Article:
Editor’s note: Today’s devotion comes from CTA’s latest women’s retreat theme, Living the Sweet Life. The retreat uses all the sticky-sweet fun of baking to remind women of Psalm 119:103 (ESV): How sweet are your words to my taste, sweeter than honey to my mouth! CTA offers everything you need to plan a women’s re-treat this spring: a leader’s guide, a participant’s workbook, and plenty of FREE resources!
Before you begin, search online for a video clip, using search terms like “kids eating cake” or “kids eating ice cream.” Choose the funniest, messiest one, but keep the length to about two minutes. Cue it up so it’s ready to show as you begin your presentation. Be sure everyone will be able clearly to see and hear it.
What’s your favorite food? All kinds of polls, worldwide, have come up with all kinds of answers to that question. Pizza tops many lists, followed closely by chocolate, spaghetti and meatballs, and, of course, ice cream.
It’s almost unbelievable, but in one survey, kids in the nation of Pakistan named vegetables as their favorite foods. The kids in the clip you’re about to watch probably would not agree. (Show the video clip.) If we needed proof that kids love sweets, this video surely settles it. Most kids know how to dive right in. (And, truth be told, we adults know how to do that, too - though usually in less messy ways.)
All this reminds me of a verse from the longest chapter in the Bible, Psalm 119. Verse 103 of that psalm goes like this:
How sweet are your words to my taste, sweeter than honey to my mouth! (Psalm 119:103).
As you think about God’s Word, does the adjective sweet come to mind? Sadly, for many people in our world, it does not. Many think of God’s Word as “dry” or even “bitter.”
It’s true that if we read the Bible as “God’s Rulebook for Life,” what we read there can quickly become discouraging. If we read the Bible honestly, we can’t help but realize we have not loved the Lord with all our heart, soul, mind, and strength. We have not loved the people around us with self-forgetful, self-sacrificing love. If God is just (and he is), he must judge—and punish—our sin.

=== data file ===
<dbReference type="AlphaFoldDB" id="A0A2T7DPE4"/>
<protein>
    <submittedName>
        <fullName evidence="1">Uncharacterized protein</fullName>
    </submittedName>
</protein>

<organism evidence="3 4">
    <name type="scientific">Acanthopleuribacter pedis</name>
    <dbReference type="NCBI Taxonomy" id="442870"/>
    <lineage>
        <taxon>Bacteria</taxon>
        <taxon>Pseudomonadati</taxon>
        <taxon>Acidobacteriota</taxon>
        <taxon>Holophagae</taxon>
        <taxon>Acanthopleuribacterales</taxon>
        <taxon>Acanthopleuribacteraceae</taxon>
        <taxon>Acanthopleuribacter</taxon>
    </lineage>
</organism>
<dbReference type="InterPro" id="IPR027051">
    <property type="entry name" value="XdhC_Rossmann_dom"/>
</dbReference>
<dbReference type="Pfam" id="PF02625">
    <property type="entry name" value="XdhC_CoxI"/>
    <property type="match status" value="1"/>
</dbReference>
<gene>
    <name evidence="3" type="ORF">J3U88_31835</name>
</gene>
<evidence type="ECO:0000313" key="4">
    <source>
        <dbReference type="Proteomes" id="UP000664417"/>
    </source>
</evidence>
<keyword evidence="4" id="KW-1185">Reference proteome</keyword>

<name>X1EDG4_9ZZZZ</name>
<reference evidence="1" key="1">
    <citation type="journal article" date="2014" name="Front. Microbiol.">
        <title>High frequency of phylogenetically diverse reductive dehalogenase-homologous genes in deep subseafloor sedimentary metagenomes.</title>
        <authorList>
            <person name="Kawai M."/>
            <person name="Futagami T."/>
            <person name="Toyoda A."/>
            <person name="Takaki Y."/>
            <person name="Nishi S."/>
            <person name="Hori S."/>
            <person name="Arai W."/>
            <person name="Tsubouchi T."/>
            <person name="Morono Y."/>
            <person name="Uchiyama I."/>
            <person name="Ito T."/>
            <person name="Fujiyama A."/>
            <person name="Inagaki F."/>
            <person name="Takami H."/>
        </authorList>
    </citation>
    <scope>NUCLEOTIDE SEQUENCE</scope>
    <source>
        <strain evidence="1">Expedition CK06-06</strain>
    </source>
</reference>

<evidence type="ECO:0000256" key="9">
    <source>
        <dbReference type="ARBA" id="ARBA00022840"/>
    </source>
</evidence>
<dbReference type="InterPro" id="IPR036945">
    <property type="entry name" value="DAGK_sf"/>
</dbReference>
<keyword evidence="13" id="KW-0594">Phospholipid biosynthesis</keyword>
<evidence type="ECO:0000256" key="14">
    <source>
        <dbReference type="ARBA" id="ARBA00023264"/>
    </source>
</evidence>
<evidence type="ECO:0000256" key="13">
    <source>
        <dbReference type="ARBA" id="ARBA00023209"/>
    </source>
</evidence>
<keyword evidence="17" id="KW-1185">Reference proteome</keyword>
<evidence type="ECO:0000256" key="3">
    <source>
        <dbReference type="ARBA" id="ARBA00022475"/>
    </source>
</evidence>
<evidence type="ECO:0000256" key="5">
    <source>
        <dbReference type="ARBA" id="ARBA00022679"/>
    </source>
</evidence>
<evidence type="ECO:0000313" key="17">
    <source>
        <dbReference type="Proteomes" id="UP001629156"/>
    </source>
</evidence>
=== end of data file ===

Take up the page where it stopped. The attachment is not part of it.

This is not sweet news. So was the psalmist mistaken? How can these words possibly be true? (Reread Psalm 119:103.)
Here’s the difference. As the psalmist read, he admitted his sin - and turned to his Savior. For the psalmist, the coming of this Savior lay centuries in the future. For us today, the coming of this Savior lies centuries in the past. But in both cases, that Savior is the same sweet Redeemer, Jesus Christ! Jesus is the one who makes the sweet life possible for all God’s people, past, present, and future. Jesus is the one who carried our failures - all, each, and every one of them - to his cross. Jesus hung on that cross in love for us, dying there for us in our place.
When we keep that cross, that Savior, front and center, it transforms our Bible reading. In fact, it transforms our lives!
As long as we live here on earth, God’s Law will reveal our shortcomings, our sins. It will remind us of how far we have fallen, of how deep our need really is. But those reminders need not be bitter when we remember that God has, in fact, provided a sweet Savior for us! We can cling in faith to that Savior and in doing that, find renewed joy and courage.
In fact, trusting Jesus, we can study God’s Law with joy, looking for fresh ways to honor our Lord. We can study the story of our faith family as the Bible records it, finding more and more reasons to praise God for his love and grace down through the ages. Buoyed up by God’s gift of faith, we dig ever more deeply into the Scriptures, learning more and more about his love, the peace it creates, and the power it gives.
Remember Jesus’ promise - the Holy Spirit is our Teacher! (Read John 14:26.) He will lead us deeper and deeper into the sweetness of his Word. We need only ask.
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